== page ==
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UNC seeks to ground 'helicopter parents'

University orientation helps parents loosen ties with children to limit outside interference with student life on campus.

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CHAPEL HILL, N.C. — To ease the transition to college for parents, the University of North Carolina has started included sessions for them in its annual student orientation program.

UNC officials said some parents have such a hard time letting go of their children that they show up on campus for academic advising sessions and even try to smooth out difficulties with dormitory roommates. Such interference hinders the students' transition to their new lives on campus and, in the long run, their maturation as young adults, officials said.

"We know that they are attached to you and you are attached to them, so we are going to be slowly cutting that string," UNC Dean of Students Melissa Exum told parents during an orientation session Thursday.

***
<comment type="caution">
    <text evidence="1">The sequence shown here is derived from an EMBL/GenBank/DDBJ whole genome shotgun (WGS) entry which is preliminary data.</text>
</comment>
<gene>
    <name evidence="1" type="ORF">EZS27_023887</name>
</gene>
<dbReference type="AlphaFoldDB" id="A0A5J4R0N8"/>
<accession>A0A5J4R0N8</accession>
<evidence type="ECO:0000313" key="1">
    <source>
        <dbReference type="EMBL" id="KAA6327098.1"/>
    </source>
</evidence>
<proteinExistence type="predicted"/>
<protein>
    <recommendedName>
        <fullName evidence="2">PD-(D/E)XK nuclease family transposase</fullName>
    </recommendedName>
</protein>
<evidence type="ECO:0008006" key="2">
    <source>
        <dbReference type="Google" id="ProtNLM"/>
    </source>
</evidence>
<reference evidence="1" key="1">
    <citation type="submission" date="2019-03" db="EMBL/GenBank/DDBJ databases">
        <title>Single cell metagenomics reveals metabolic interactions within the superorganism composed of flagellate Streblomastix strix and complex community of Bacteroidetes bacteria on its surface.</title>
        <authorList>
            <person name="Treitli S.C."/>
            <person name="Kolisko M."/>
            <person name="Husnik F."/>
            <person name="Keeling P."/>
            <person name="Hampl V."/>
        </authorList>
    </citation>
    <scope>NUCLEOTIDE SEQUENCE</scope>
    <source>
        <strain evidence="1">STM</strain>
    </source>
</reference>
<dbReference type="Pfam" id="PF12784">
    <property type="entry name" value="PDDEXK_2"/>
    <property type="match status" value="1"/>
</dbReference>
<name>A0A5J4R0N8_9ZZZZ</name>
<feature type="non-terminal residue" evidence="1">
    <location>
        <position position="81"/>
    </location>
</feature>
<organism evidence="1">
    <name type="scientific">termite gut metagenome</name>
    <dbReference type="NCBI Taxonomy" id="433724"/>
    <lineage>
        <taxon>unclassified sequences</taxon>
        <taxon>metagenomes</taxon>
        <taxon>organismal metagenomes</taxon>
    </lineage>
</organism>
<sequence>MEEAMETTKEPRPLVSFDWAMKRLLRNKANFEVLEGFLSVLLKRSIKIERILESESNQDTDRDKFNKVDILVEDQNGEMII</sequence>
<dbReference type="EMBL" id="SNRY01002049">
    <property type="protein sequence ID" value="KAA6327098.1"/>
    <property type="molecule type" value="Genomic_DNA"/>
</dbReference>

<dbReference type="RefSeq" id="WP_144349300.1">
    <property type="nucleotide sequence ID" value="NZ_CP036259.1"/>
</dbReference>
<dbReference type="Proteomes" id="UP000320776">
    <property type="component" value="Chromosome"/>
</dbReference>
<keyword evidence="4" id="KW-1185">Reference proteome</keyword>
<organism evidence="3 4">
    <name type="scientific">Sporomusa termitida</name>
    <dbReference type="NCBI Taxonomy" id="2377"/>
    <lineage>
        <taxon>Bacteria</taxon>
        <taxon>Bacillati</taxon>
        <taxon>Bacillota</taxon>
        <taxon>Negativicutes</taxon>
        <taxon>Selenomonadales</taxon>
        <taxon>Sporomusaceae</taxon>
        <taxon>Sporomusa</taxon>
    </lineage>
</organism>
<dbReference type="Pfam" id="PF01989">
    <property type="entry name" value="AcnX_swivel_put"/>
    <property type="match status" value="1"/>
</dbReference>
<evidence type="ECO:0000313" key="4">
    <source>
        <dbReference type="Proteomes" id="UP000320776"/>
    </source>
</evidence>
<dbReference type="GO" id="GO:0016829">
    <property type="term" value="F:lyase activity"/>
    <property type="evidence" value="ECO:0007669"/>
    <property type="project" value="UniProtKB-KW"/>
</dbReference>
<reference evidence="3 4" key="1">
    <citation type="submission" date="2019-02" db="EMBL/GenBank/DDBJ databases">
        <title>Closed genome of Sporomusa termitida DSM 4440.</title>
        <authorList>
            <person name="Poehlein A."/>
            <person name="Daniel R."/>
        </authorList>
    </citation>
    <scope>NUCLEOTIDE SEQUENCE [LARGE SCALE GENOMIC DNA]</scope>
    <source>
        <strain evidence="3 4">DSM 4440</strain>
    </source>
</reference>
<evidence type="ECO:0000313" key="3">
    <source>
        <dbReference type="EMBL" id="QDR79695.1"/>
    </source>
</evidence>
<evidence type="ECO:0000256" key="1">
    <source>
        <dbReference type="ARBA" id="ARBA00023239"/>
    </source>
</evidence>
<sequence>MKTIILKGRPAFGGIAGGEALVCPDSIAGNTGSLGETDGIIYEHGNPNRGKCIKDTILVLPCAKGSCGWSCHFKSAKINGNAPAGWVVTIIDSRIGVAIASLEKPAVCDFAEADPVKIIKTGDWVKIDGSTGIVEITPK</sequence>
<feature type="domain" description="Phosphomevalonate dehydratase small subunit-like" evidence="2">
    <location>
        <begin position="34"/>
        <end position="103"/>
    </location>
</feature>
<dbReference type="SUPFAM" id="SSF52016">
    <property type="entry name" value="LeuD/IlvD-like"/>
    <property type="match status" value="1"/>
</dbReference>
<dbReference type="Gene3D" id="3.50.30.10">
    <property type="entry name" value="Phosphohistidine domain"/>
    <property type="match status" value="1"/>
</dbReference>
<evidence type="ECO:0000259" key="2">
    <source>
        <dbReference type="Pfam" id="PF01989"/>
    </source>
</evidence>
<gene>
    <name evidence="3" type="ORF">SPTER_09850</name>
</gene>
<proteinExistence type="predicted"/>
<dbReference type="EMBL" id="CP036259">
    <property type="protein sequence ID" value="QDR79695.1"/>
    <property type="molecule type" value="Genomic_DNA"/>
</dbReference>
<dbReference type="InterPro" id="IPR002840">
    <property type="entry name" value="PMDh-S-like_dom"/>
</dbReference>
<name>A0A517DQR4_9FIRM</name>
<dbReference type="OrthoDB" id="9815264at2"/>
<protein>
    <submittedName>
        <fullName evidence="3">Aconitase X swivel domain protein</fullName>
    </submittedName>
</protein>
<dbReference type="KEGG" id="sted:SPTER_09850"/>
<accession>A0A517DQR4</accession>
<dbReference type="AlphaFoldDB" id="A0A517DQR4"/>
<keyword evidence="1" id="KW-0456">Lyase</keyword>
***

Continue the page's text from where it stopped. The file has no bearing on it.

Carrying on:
Hattie Brevard and Cory Calderon, whose sons will begin classes at UNC on Aug. 19, said they know it will be hard to say goodbye to them in a few weeks.

"I'll probably cry the first week," Brevard said. "(Him) being the baby, this is going to be very hard."

"I've tried not to be a 'helicopter parent,'" Calderon said, referring to parents who hover over their children.

Exum told parents to communicate with their children and to ask tough questions of them but not to show up on campus and try to solve their problems.

"(They're going to be) learning about life and how to negotiate life, and if somebody is always doing that for you, you really don't grow up," she said.



Erin Hartness, Reporter
Pete James, Photographer
Matthew Burns, Web Editor

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